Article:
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How to Counsel in an Emergency

M ost nights my wife asks me what I learned that day. Throughout our relationship, which includes law school, she's asked me this question. It's a great way to begin a conversation after our daughter is in bed, and I recommend asking your partner about their day; but this is not an article on relationship communication. In my legal career, my answers are as varied as my generalist in-house role but, before I started working for a live events company, I am certain that I never answered, "Today I learned how to respond to an emergency situation in real time!" There are things you don't learn in law school and, with few exceptions, ones that lawyers don't see in daily practice. This is an article about handling those situations.

[Related: What to Do Before, During, and After a Crisis]

We all counsel through crises from time-to-time, but working as an in-house counsel for a large, live event company gives me ample opportunities to address unique emergency issues. This is not to say that conferences, trade shows, or other events are inherently dangerous and should be avoided (in the interest of job security, if for no other reason, I'm definitely not saying that!), but difficult realities occur and, when no one is sure who to contact, they contact legal. How you respond can make the difference between addressing an issue in a rational manner — with legal liability accounted for, and public relations/business implications managed — and a reactionary and potentially dangerous response.

You are their first stop. Remain rational

Even the most seasoned business representative will likely be thrown off in an emergency. We are all human, of course, and when we wake up each morning don't expect to be answering questions of life or death by mid-day. As legal counsel, you will be viewed as the first point of contact who knows more and has answers. Even if that's not the case, embracing that assessment and providing calm and rational counsel will benefit everyone.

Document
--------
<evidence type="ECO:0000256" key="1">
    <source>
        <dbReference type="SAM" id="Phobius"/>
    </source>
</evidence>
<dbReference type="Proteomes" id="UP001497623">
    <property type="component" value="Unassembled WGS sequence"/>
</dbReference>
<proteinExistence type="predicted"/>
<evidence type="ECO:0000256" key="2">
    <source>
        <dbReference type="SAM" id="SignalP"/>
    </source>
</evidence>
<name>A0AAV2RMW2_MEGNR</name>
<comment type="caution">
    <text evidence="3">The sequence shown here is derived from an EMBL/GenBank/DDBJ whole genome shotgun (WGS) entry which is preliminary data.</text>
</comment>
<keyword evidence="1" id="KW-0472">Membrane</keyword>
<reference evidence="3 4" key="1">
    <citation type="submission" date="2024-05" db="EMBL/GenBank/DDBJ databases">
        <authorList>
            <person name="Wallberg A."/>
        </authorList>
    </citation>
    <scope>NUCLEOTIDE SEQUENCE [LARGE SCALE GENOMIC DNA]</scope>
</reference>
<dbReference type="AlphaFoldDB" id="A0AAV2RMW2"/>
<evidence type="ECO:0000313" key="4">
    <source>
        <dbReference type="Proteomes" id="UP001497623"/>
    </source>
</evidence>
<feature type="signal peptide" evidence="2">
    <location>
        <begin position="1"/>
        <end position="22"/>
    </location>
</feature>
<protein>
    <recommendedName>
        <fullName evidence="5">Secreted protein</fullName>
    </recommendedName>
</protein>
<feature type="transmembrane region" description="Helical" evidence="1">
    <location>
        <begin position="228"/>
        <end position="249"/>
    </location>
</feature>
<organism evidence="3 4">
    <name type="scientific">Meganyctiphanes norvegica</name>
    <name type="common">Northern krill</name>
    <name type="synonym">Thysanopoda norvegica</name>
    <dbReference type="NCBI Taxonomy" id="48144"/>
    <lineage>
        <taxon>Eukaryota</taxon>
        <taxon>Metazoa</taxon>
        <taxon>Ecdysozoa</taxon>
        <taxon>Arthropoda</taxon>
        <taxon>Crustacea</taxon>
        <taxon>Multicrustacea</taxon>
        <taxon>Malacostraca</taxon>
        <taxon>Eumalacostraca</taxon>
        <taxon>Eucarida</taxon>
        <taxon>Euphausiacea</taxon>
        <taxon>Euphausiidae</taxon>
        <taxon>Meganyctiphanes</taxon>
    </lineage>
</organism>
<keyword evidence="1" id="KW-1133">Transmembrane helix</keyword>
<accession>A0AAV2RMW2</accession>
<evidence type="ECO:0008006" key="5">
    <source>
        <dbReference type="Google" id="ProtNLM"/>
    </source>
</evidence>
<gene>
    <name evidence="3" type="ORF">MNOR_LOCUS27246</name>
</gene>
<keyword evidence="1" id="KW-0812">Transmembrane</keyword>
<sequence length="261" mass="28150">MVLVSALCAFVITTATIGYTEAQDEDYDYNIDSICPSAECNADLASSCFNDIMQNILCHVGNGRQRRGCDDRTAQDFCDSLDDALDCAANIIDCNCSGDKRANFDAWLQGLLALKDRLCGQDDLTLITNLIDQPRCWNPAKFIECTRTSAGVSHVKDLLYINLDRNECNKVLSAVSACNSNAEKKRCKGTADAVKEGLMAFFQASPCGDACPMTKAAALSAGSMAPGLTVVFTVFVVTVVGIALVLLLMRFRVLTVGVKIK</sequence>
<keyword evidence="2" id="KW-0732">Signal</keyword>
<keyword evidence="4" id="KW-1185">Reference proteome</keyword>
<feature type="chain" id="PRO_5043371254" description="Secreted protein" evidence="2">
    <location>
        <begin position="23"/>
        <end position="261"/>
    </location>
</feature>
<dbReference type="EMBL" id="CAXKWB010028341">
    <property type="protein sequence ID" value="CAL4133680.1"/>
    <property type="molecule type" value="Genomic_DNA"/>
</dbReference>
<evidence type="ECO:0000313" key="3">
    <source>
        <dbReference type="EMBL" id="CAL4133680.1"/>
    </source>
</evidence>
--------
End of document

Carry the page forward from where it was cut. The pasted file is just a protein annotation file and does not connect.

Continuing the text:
Before jumping to legal/liability assessments, PR risks, and business implications, first de-escalate the fervor that can accompany these often scary situations and determine what is known and what is conjecture. In an emergency or unique situations, all of the (often negative) excitement, facts, and fiction can blur together. It is sometimes difficult to remain level, but assessing the facts and providing reasonable advice requires a composed and reasoned approach.

Assess the legal risk

Once the immediate risk has been addressed, or that process has at least begun, the first question I'm often asked in these situations is, "What do we need to do? Is the company at risk?" These legal considerations are of paramount importance and, of course, vary greatly depending on the situation. Consider: What is your client's obligation to its customers, attendees, vendors, employees, and others? Do you owe them a duty to take an affirmative action to address the situation beyond the immediate action that was taken? Do you have an obligation to notify them, the public generally, law enforcement, or other government authorities?

[Related: Is Your Company’s Crisis Communications Plan Prepared for Cybersecurity Incidents?]